Any day now, Chariot for Women, a rideshare service driven by women and exclusively for women and children passengers, will hit the streets of Boston. Inspired by mean drunks and leering cabdrivers, co-founder Michael Kelletz, himself a former Uber driver, has devised a system that protects both drivers and passengers. From the hot pink website:
‘Every time the driver starts her day, she has to answer a random security question that changes daily to ensure her identity. When the passenger requests a ride, a safe word pops up on the driver and passenger’s phone. If the driver says the correct word, the ride may begin. If the driver doesn’t have the same safe word, the passenger then knows immediately not to get into that Chariot, and will then look for the correct vehicle.’
From all the gushy press, you’d think Mike and Kelly Kelletz reinvented sliced bread.
And in the US, maybe they have.
But gender-specific public transport is nothing new in the rest of the world. In efforts to reduce public sexual harassment, ‘pink’ rail carriages transport ladies in Mumbai, Delhi, Kuala Lumpur, Mexico City, Tehran, Cairo and Tokyo. German authorities just added women-and-children-only carriages to the Leipzig and Chemnitz lines.
Australia’s testing the waters of traditional gender separation transport, but Aussie feminist Eva Cox suggested a different approach:
‘I suspect if men are being drunk and obnoxious they ought to be stuck away in a separate carriage rather than limit women to the special carriage.’
For those who can afford it, taxis aren’t much better. Sure, a gal can complain to the transport bureau, but that creepy guy knows where you live.
That’s why pink taxi services are popping up in many major cities in Turkey, France, Lebanon, the UK and Egypt.
And Uber and other rated ridesharing programs are spreading faster than a hot buttered rumour.
In an effort to keep its driver ratings up, Uber outfits in Egypt and Pakistan include a 5-minute sexual harassment segment as part of introductory training.
Why all the fuss?
According to a UN study, 99% of Egyptian women between 10 and 35 years old have been sexually harassed. 81% of the events occur on public transport. 49% reported daily harassment.
And it’s not just the hotties: 75% of women surveyed described their clothes as ‘conservative’ at the time of harassment, and that they wore no make-up.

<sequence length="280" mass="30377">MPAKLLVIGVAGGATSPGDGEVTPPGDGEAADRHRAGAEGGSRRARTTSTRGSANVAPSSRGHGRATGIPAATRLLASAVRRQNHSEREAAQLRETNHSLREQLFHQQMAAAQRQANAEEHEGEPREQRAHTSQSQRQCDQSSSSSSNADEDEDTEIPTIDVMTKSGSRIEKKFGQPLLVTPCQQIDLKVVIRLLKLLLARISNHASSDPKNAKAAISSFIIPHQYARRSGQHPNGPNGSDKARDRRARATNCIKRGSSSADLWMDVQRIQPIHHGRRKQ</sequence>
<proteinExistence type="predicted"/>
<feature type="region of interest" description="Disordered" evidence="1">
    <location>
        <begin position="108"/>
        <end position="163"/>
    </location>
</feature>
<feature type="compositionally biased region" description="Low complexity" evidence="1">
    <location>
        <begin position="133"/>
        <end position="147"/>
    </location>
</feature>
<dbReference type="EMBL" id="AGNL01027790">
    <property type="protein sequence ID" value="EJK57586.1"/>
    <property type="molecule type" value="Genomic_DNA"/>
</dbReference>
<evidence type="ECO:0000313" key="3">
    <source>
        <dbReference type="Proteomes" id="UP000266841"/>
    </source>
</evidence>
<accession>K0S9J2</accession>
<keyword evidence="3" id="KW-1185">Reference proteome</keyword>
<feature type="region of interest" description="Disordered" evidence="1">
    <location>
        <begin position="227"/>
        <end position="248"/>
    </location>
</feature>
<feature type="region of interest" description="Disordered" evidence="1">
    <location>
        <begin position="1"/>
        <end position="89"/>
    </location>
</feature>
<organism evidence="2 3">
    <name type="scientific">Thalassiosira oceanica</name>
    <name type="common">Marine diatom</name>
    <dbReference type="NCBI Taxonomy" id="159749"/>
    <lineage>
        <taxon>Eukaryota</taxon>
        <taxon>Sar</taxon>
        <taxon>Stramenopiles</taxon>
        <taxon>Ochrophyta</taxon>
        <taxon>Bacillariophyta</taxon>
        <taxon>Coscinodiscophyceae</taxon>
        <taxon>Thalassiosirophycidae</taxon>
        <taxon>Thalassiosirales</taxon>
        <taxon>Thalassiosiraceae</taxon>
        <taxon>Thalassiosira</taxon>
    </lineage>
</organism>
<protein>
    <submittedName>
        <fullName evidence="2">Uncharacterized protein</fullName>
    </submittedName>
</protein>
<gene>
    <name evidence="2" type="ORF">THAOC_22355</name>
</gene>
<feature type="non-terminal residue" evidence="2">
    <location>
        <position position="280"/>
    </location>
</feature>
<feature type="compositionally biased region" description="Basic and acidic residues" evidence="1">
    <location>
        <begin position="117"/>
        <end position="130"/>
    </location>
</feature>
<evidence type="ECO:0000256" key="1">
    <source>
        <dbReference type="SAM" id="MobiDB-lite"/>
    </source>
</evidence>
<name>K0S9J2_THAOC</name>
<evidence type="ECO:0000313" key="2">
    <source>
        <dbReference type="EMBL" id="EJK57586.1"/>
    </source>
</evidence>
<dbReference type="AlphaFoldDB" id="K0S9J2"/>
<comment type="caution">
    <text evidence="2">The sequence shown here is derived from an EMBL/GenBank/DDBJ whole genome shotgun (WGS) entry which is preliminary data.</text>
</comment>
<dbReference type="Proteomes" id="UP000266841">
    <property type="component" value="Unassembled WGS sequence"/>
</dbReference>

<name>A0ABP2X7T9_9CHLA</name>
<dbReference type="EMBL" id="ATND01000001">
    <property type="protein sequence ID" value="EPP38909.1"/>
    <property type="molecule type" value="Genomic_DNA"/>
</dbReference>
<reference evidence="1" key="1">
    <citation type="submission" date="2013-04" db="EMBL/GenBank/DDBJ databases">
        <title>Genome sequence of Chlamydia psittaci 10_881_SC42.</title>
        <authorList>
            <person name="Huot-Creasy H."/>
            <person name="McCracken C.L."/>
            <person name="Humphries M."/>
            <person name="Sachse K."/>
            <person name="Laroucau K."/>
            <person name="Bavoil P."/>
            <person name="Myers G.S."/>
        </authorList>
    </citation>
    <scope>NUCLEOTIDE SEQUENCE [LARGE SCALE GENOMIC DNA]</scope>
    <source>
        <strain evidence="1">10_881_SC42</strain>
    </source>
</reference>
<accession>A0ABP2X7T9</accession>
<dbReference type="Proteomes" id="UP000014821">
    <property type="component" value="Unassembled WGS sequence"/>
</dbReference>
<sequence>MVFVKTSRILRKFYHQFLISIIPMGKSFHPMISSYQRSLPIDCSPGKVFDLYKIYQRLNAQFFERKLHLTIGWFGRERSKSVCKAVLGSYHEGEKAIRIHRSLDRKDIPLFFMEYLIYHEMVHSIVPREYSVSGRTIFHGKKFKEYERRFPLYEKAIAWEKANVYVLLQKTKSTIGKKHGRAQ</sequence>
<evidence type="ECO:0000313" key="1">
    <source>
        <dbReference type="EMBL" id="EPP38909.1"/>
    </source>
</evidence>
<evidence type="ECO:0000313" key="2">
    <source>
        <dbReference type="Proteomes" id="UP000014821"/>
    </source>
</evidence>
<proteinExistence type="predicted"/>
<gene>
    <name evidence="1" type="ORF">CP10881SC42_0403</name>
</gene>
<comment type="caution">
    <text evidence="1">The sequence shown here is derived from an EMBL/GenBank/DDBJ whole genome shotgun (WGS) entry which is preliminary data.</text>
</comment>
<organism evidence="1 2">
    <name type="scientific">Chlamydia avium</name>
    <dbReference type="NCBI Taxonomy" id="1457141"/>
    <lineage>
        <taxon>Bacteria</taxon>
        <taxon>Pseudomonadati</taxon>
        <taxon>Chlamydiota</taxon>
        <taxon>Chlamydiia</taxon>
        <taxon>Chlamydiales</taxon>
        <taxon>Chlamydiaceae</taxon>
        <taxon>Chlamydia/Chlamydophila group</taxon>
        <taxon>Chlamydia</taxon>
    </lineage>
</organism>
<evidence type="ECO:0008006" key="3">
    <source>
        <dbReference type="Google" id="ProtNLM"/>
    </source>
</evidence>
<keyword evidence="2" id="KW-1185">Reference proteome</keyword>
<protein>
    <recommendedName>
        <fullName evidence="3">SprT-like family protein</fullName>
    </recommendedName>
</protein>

That’s just in a poor country where they don’t know any better, right?
Wrong. In an Al-Monitor study, 80% of Saudi Arabian women surveyed reported being sexually harassed in public.
OK, but it doesn’t happen in the West.
In Indianapolis, Indiana, where thrillseekers flock annually to watch cars go around a track, 500 times, sociologist Carol Brooks Gardner wrote: ‘every single woman (100 percent) [surveyed] could cite several examples of being harassed by unknown men in public.’
Acknowledgement of the problem is the first step. While some decry sexual segregation as a mere bandage, it’s a big deal that transport officials know that women face such unsafe situations that they’ve taken steps to improve conditions.
And women themselves are fighting back, through social media shaming and increased reporting of incidents.
Governments have begun to lend a hand; in Saudi Arabia, the victim of sexual harassment is no longer liable. Egypt is cracking down on criminals, with jail time and a hefty fine.
Public service groups like Harassmap in Egypt (where 65% of men think that ‘anyone in public transport’ is fair game) are getting the message out via chillingly effective short videos.
Sexual segregation may be mere triage, but in the short term it addresses the huge problem of women’s safety while thinktankers try to figure out how to get men to behave in public. Whether taking a pink taxi, submitting a scathing review, or hopping the lady train, at least women have more options than a just a few years ago.
Monetizing decent behaviour may be part of the solution to sexual harassment: rateable ridesharing will force sickos to cool it, if they want to keep their jobs.
For more info, check our battlezine’s article on women-only trains.